WINSLOW — The Town Council determined during a special meeting this week the chairman of the council did not have a conflict of interest when he voted to award a municipal paving contract to a company with whom the chairman does business.

The council convened Monday in response to criticism by some residents that Chairman Peter Drapeau would see financial gain from the vote last week to award a three-year contract for all of Winslow’s paving projects to Pike Industries.

Drapeau’s trucking business, Peter A. Drapeau Trucking, subcontracts with Pike, which a handful of residents on social media said represented a conflict of interest.

Peter Drapeau Morning Sentinel file

Drapeau on Monday denied that the awarding of the contract would result in added revenue for him. He said his trucking company, which provides commercial vehicles to Pike when it performs local jobs, receives a flat fee from Pike no matter how much business Pike gets in a year.

“I have an ironclad contract with Pike to haul that material, no matter what,” Drapeau told the Morning Sentinel on Tuesday. “This is my third year on the council, the past two years we have awarded the contract to Pike and (no one) had a problem with it.”

The town’s attorney, Bill Lee, attended the meeting and said “from a purely legal standpoint, there’s not a conflict.” The council voted 5-1 Monday in determining that Drapeau’s vote did not constitute a conflict of interest. Draupeau did not vote.


For the past three years the town has contracted with Pike for all paving projects in Winslow. The lowest bid this year on the paving contract came from Maine-ly Paving Services, a newer company the town has not worked with before.

Because of the “unknowns” and a long history of working with Pike, councilors voted 6-1 last week to award the contract to Pike, even though the bid from the company was $40,000 higher than Maine-ly Paving.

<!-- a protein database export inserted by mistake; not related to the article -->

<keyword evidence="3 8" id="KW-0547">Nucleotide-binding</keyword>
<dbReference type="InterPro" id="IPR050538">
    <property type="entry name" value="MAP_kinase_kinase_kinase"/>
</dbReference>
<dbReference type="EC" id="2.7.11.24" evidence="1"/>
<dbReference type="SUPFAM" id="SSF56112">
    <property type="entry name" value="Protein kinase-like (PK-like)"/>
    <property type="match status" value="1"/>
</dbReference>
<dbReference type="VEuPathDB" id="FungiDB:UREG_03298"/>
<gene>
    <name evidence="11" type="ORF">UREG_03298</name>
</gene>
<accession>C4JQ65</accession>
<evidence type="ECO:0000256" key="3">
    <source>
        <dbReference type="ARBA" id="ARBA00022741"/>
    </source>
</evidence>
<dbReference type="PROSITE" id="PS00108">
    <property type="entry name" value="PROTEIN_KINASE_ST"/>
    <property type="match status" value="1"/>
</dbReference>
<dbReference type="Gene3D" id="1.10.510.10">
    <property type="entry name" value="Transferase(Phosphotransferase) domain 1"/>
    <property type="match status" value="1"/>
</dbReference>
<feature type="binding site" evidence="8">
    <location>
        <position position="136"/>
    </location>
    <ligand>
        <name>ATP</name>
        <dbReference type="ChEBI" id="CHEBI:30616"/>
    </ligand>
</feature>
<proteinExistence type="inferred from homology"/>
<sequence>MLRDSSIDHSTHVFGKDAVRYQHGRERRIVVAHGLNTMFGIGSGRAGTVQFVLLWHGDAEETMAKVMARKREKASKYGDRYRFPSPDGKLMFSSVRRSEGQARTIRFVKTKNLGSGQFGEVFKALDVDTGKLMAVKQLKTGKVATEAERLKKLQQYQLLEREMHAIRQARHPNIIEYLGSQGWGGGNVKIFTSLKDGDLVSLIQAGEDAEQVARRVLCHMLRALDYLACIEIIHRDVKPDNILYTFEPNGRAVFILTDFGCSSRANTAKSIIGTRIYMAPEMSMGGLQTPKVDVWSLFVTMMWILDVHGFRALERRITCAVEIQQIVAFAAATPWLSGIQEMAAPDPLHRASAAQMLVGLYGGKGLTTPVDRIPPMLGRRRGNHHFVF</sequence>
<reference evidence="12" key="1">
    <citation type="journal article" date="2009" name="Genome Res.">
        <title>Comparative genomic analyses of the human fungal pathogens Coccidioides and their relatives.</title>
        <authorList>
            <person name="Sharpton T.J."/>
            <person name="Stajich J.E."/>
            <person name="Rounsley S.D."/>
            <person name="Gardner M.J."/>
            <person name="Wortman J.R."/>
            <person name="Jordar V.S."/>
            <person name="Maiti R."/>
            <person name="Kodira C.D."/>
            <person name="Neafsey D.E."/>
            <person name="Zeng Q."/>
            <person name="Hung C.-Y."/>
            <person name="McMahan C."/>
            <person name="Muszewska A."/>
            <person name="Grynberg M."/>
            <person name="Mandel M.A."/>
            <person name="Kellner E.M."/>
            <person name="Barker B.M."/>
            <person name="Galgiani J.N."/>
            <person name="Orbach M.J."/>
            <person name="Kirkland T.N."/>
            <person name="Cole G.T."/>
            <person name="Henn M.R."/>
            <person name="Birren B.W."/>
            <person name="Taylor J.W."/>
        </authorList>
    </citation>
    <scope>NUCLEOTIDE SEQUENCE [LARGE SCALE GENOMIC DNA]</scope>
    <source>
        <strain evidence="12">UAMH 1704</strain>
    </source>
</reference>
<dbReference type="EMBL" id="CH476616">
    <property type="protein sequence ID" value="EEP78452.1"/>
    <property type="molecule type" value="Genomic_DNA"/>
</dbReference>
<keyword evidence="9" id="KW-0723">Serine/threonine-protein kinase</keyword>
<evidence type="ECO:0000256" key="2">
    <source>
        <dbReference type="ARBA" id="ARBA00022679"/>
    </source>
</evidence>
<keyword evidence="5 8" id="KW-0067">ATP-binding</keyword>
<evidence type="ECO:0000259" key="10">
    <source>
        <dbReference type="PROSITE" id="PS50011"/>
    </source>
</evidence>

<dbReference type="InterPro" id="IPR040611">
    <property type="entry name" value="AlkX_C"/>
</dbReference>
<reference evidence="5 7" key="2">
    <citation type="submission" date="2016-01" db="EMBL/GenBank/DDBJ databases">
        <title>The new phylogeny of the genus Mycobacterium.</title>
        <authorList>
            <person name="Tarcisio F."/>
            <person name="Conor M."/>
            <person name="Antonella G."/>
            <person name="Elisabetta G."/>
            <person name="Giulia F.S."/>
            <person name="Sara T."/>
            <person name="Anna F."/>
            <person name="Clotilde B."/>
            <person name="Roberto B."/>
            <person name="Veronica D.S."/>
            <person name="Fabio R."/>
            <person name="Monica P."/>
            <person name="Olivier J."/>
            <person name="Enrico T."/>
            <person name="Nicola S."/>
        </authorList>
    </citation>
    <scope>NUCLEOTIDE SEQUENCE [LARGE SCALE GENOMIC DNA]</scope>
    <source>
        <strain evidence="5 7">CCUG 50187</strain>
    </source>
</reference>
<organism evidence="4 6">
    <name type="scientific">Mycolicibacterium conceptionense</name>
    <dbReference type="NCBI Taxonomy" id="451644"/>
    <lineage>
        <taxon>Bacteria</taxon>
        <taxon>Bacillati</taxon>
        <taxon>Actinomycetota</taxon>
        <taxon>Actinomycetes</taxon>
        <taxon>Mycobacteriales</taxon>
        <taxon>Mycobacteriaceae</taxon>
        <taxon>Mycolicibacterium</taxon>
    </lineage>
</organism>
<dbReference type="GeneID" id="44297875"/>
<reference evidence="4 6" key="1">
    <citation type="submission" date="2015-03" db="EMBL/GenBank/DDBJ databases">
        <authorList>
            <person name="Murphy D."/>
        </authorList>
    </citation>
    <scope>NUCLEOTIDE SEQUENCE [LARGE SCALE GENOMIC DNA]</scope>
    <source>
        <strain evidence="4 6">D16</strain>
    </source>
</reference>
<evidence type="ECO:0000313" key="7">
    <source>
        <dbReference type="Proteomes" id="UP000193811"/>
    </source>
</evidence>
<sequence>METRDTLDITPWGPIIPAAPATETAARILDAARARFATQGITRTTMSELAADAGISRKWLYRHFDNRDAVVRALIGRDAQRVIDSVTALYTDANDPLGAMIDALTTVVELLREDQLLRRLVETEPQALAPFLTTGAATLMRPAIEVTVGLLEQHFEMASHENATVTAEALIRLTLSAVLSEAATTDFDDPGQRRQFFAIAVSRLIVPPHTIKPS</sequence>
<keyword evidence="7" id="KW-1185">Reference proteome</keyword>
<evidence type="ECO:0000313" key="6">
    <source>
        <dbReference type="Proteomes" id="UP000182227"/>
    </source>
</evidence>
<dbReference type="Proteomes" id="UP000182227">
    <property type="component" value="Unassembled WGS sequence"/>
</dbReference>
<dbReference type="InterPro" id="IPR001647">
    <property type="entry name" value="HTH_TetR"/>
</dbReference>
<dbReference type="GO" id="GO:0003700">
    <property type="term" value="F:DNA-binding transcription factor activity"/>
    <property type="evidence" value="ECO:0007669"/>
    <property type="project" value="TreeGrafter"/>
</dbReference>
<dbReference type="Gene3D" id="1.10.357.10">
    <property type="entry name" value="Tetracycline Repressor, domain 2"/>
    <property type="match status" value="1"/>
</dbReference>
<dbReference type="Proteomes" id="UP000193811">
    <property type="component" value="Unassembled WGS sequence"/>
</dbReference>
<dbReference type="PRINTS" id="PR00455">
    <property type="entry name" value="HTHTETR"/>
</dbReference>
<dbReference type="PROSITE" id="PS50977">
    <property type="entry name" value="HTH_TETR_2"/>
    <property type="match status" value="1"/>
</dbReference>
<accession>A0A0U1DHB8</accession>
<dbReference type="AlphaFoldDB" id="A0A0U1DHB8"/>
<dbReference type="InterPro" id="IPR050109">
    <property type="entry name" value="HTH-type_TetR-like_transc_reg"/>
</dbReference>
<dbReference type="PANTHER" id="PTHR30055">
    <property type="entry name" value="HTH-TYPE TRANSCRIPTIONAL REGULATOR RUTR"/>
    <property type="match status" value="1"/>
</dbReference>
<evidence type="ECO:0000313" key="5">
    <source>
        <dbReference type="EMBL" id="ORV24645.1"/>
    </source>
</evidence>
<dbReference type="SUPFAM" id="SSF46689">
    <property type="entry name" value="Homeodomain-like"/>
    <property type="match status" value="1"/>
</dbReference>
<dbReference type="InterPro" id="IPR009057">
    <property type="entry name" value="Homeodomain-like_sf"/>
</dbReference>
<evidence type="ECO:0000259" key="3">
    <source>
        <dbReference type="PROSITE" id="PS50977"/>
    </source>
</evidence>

“I think it’s well worth it to go with the Pike bid, and make sure we once again get our roads done good,” Councilor Dale Macklin said last week. “With Pike we know what we’re getting. … We don’t want to set our paving schedule back by taking any risk with anybody else.”

Public Works Director Paul Fongemie said at last week’s meeting that during his tenure with the town he has always gone with the lowest bid on a contract. “I can’t recommend Pike and spend an extra $40,000,” Fongemie said. “I can pave another street with that money.”

Town Manager Erica LaCroix worried about the legality of rejecting the lowest bid, but Lee said that the town “has the right to reject any and all bids,” and can decide to do so based on a “variety of factors.”

Following last week’s meeting a number of residents took to social media, and one officially complained to the town, that the contract was awarded to Pike because of Drapeau’s ties to the company.


Drapeau said Monday that his trucking business subcontracts with nearly every construction company in town, including every contractor on the paving bid list such as Maine-ly Paving.

Before running for the council, Drapeau said he consulted with lawyers about whether his business dealings could lead to conflicts when it came to council votes or negotiations.

“They assured me there would be no conflict, because I didn’t work for any of these companies as an employee nor did I hold any holdings 10% or above in ownership,” Drapeau said.

The discussion Monday raised the question of how councilors in a town the size of Winslow, where many people are familiar with one another, can objectively vote on important issues.

“It’s very difficult in a small town not to know somebody who does business with somebody that comes before the council,” Councilor Ray Caron said. “So you’re always better to clarify the situation prior if you do feel you have a conflict.”

Drapeau said from now on he will begin every council meeting as Waterville does, with a sentence asking if any councilor needs to discuss a potential conflict relating to an item on the agenda.

Jerry Quirion was the lone councilor who voted that Drapeau did have a conflict and against awarding the contract to Pike. He could not be reached Tuesday to explain his vote.

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